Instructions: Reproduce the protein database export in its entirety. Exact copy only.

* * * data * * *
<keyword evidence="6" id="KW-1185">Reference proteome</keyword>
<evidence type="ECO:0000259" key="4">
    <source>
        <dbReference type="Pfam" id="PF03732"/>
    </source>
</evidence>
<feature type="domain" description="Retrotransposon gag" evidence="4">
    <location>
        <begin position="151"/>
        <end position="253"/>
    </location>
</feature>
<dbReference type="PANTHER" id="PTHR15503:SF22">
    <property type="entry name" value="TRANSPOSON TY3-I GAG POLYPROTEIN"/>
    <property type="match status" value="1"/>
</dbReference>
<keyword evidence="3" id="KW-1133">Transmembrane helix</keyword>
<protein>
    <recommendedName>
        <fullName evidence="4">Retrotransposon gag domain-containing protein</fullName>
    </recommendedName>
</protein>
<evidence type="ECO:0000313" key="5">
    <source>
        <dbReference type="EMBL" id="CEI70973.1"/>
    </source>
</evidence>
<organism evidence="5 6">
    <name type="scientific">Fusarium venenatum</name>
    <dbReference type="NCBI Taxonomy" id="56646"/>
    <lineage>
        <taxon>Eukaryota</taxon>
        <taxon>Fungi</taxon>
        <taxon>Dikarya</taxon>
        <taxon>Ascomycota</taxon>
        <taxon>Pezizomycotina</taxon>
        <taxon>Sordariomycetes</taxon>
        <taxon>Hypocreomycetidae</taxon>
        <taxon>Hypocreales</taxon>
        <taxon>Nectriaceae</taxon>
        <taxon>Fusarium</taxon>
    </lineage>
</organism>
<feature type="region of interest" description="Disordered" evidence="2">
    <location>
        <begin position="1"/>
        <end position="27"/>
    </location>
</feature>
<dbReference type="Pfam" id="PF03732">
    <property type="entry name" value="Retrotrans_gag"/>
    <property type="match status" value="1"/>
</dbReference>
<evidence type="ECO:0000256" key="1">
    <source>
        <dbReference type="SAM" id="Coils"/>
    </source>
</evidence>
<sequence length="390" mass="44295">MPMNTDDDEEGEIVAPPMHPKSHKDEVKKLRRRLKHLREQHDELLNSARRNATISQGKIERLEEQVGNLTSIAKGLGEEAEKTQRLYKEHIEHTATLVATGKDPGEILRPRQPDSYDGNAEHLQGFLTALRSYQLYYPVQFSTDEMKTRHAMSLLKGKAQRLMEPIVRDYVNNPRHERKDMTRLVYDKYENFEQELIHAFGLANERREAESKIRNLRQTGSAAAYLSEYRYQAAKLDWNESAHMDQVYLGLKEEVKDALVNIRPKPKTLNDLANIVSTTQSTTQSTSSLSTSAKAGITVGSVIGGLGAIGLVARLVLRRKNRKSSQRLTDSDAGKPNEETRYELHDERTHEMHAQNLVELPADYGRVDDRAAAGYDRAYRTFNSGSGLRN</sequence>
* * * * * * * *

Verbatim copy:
<keyword evidence="6" id="KW-1185">Reference proteome</keyword>
<evidence type="ECO:0000259" key="4">
    <source>
        <dbReference type="Pfam" id="PF03732"/>
    </source>
</evidence>
<feature type="domain" description="Retrotransposon gag" evidence="4">
    <location>
        <begin position="151"/>
        <end position="253"/>
    </location>
</feature>
<dbReference type="PANTHER" id="PTHR15503:SF22">
    <property type="entry name" value="TRANSPOSON TY3-I GAG POLYPROTEIN"/>
    <property type="match status" value="1"/>
</dbReference>
<keyword evidence="3" id="KW-1133">Transmembrane helix</keyword>
<protein>
    <recommendedName>
        <fullName evidence="4">Retrotransposon gag domain-containing protein</fullName>
    </recommendedName>
</protein>
<evidence type="ECO:0000313" key="5">
    <source>
        <dbReference type="EMBL" id="CEI70973.1"/>
    </source>
</evidence>
<organism evidence="5 6">
    <name type="scientific">Fusarium venenatum</name>
    <dbReference type="NCBI Taxonomy" id="56646"/>
    <lineage>
        <taxon>Eukaryota</taxon>
        <taxon>Fungi</taxon>
        <taxon>Dikarya</taxon>
        <taxon>Ascomycota</taxon>
        <taxon>Pezizomycotina</taxon>
        <taxon>Sordariomycetes</taxon>
        <taxon>Hypocreomycetidae</taxon>
        <taxon>Hypocreales</taxon>
        <taxon>Nectriaceae</taxon>
        <taxon>Fusarium</taxon>
    </lineage>
</organism>
<feature type="region of interest" description="Disordered" evidence="2">
    <location>
        <begin position="1"/>
        <end position="27"/>
    </location>
</feature>
<dbReference type="Pfam" id="PF03732">
    <property type="entry name" value="Retrotrans_gag"/>
    <property type="match status" value="1"/>
</dbReference>
<evidence type="ECO:0000256" key="1">
    <source>
        <dbReference type="SAM" id="Coils"/>
    </source>
</evidence>
<sequence length="390" mass="44295">MPMNTDDDEEGEIVAPPMHPKSHKDEVKKLRRRLKHLREQHDELLNSARRNATISQGKIERLEEQVGNLTSIAKGLGEEAEKTQRLYKEHIEHTATLVATGKDPGEILRPRQPDSYDGNAEHLQGFLTALRSYQLYYPVQFSTDEMKTRHAMSLLKGKAQRLMEPIVRDYVNNPRHERKDMTRLVYDKYENFEQELIHAFGLANERREAESKIRNLRQTGSAAAYLSEYRYQAAKLDWNESAHMDQVYLGLKEEVKDALVNIRPKPKTLNDLANIVSTTQSTTQSTSSLSTSAKAGITVGSVIGGLGAIGLVARLVLRRKNRKSSQRLTDSDAGKPNEETRYELHDERTHEMHAQNLVELPADYGRVDDRAAAGYDRAYRTFNSGSGLRN</sequence>